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Melissa Clark’s Tuna-White Bean Casserole. But please call it a “Gratin de Thon”

Melissa Clark’s Tuna-White Bean Casserole. But please call it a “Gratin de Thon”
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The only reminder of your Mom’s Tuna Casserole are the Potato Chips

Melissa Clark
I used individual Gratin Dishes but a Casserole will work too.

I announced to Andrew that we were having Tuna Casserole for dinner. His mother, his sister Lauren wrote, “made tuna casserole for all of us when we were children and she used potato chips on top”.  That was the only thing that was even vaguely familiar to him.  This combination of Cannellini Beans—not pasta—and high-end Tuna in Oil—not Chicken of Sea– herbs, garlic, and cheese is not, as Melissa wrote, “the classic, cream of something soup tuna casserole.”  Instead, it’s a riff on a recipe for “Breton Tuna and White Bean Gratin” from a food writer called Diana Henry.  Now doesn’t that up the ante? The one remaining link is the potato chip topping, which, Melissa acknowledged “puts it straight into tuna casserole territory.”   But what a unique flavorful version this is. It just took Andrew a while to get over it not being just like Moms.

The earliest recipes for Tuna Casserole date back to the Pacific Northwest in 1930.

Andy Warhol’s Homage to Campbell’s Cream of Mushroom SoupPacific Northwest in 1930.

While most closely associated with the 1950s and cans of Campbell’s Cream of Mushroom Soup, a Mrs. W.F.S. of Kennewick, Washington offered up her “Noodles and Tuna Fish en Casserole” in Sunset Magazine in 1930.  Her recipe included mushrooms and cheese topping. But no question about it, the recipe really took off when Campbell’s introduced their soup in 1934 eliminating the laborious white sauce portion of Mrs. W.F. S’s version.  No less a food authority than MFK Fisher included a noodle-less version in her 1942 tome “How to Cook a Wolf”.  She offered up the following advice “condensed mushroom soup, while far from perfection, is a very present help in time of culinary trouble.”

After the War, Tuna Casserole thrived in the American Housewife’s rotation.

It had all the requisites to become a fixture on family dinner tables. Economical and time-saving, the cooking skill required was the ability to use a can opener. It is true comfort food—a creamy, savory sauce binding tuna, noodles and sometimes sweet peas and melted cheese topping those crispy potato chips.  Its variations are almost limitless. For proof: the website allrecipes.com contains no less than 2500 recipes for Tuna Casserole.  Today’s recipe elevates the dish with its white wine and fresh herbs. While you can make it with any canned tuna, I go for broke with specialty store Jarred tuna in olive oil.  My brand of choice is Tonnino but any higher-end tuna will do.  What you won’t find in Melissa Clark’s recipe is so much as a drop of Campbell’s Soup.  Here is the recipe and after it two other Tuna Casseroles to try.

Gratin de Thon or Tuna-White Bean Casserole

January 11, 2022
: 4
: 30 min
: 50 min
: Easy.


  • 1 onion, 2 shallots, 4 scallions or 2 leeks, chopped
  • 2 tablespoons olive oil
  • Pinch of red-pepper flakes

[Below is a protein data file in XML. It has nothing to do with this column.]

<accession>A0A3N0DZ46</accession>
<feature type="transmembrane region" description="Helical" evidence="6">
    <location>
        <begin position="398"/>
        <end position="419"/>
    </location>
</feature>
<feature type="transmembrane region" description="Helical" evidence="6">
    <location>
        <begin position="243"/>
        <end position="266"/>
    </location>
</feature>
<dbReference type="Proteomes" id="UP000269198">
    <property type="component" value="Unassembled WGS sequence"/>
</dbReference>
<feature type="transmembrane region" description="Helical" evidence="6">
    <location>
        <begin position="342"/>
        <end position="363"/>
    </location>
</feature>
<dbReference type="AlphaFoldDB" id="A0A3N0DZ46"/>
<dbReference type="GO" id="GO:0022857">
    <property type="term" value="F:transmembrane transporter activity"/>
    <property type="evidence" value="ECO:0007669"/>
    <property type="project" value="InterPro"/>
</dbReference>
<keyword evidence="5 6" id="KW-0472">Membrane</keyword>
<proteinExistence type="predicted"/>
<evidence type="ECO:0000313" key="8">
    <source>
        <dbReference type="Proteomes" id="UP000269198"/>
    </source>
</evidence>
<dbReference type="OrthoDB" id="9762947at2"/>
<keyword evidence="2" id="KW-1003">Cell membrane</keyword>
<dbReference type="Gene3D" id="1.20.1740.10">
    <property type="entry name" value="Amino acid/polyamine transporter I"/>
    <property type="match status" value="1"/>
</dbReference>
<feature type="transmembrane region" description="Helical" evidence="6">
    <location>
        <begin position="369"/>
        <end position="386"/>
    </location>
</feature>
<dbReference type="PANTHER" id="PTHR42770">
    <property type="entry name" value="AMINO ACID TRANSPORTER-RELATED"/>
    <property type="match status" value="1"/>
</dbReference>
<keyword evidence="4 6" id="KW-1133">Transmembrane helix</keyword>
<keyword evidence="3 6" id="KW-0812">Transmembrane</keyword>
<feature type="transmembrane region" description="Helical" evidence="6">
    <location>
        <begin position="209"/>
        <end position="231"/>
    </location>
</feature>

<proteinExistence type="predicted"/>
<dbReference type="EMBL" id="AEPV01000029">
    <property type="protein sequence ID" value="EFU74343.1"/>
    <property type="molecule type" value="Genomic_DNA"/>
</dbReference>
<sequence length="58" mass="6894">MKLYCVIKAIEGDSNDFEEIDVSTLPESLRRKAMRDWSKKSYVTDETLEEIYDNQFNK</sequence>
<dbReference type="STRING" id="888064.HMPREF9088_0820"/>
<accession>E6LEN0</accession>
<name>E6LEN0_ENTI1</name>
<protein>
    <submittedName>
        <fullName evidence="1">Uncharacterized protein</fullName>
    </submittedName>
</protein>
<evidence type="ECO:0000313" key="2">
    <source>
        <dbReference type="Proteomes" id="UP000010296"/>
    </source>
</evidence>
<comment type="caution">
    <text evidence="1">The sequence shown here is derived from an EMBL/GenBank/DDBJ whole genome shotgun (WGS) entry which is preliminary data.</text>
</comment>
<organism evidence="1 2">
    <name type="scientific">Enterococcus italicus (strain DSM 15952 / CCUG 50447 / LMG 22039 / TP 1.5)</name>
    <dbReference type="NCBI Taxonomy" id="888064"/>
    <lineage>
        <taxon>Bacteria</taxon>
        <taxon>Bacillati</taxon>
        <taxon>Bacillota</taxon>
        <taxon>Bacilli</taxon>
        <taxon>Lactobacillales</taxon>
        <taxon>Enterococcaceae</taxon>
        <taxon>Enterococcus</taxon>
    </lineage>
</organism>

• Pinch of kosher salt
  • 6 garlic cloves, sliced
  • 1 rosemary sprig (optional)
  • 2 anchovy fillets (optional)
  • 2 (15-ounce) cans white beans, drained and rinsed
  • ½ cup white wine, or use water or broth
  • ¼ cup milk
  • 2 (6.7 -ounce) jars of tuna (preferably Tonnino)
  • 1 to 2 tablespoons chopped fresh herbs such as parsley, basil, tarragon, chives or a combination
  • Zest of 1/2 lemon
  • Kosher salt and black pepper
  • 4 to 6 tablespoons grated cheese (any kind, though Gruyère, Cheddar, Parmesan or Jarlsberg would be great)
  • ½ cup potato chips, crushed
  • 1 tablespoon butter, cut into small pieces
  • Lemon juice, for serving
  • Step 1 Heat oven to 350 degrees. In an ovenproof skillet, sauté a chopped onion (or shallots, scallions, or leeks) in olive oil over medium-high heat until soft, about 5 minutes.
  • Step 2 Add red-pepper flakes, salt, and garlic cloves. Throw in the rosemary sprig, if using. Add anchovy fillets, if using. Cook for another 2 minutes, until the garlic is slightly golden and very fragrant.
  • Step 3 Add the white beans and the wine. Let it simmer until the liquid evaporates and the beans are soft, about 5 minutes, then mash the beans with a potato masher or a fork. Make them as smooth or lumpy as you like. You just want to release some of their starch. Turn off the heat.
  • Step 4 Now, add the milk and the tuna. If you have the oil-packed kind, add the oil. If you have the water-packed kind, drain them, and drizzle in more olive oil.
  • Step 5 Mash the tuna into the beans, leaving it a little chunky. Mix in the herbs, lemon zest, and add lots of black pepper. Finally, mix in 2 to 4 tablespoons of any kind of grated cheese. Taste and add more salt and pepper if needed.
  • Step 6 Spread the mixture evenly in the skillet, and top it with potato chips. Scatter on more grated cheese, about another 2 tablespoons, and dot the top with little nuggets of butter.
  • Step 7 Bake until the tuna mixture bubbles around the edges, 20 to 25 minutes. If you want the potato chips to get more brown, you could run the whole pan under the broiler. Finish with lemon juice.

Cazuelas de Atun y Farfalle from Grace Parisi

Definitely not your Mother’s Tuna Casserole with Dill and Potato Chips from Andy Baraghani in Bon Appetit


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Spread the loveHow’s your Spanish?  You don’t need to speak a word to enjoy this fantastic tuna casserole. What’s in a name?  Plenty.  Today’s dish is an homage to Spain. But this dish has its roots firmly planted in the US of A.  It was […]

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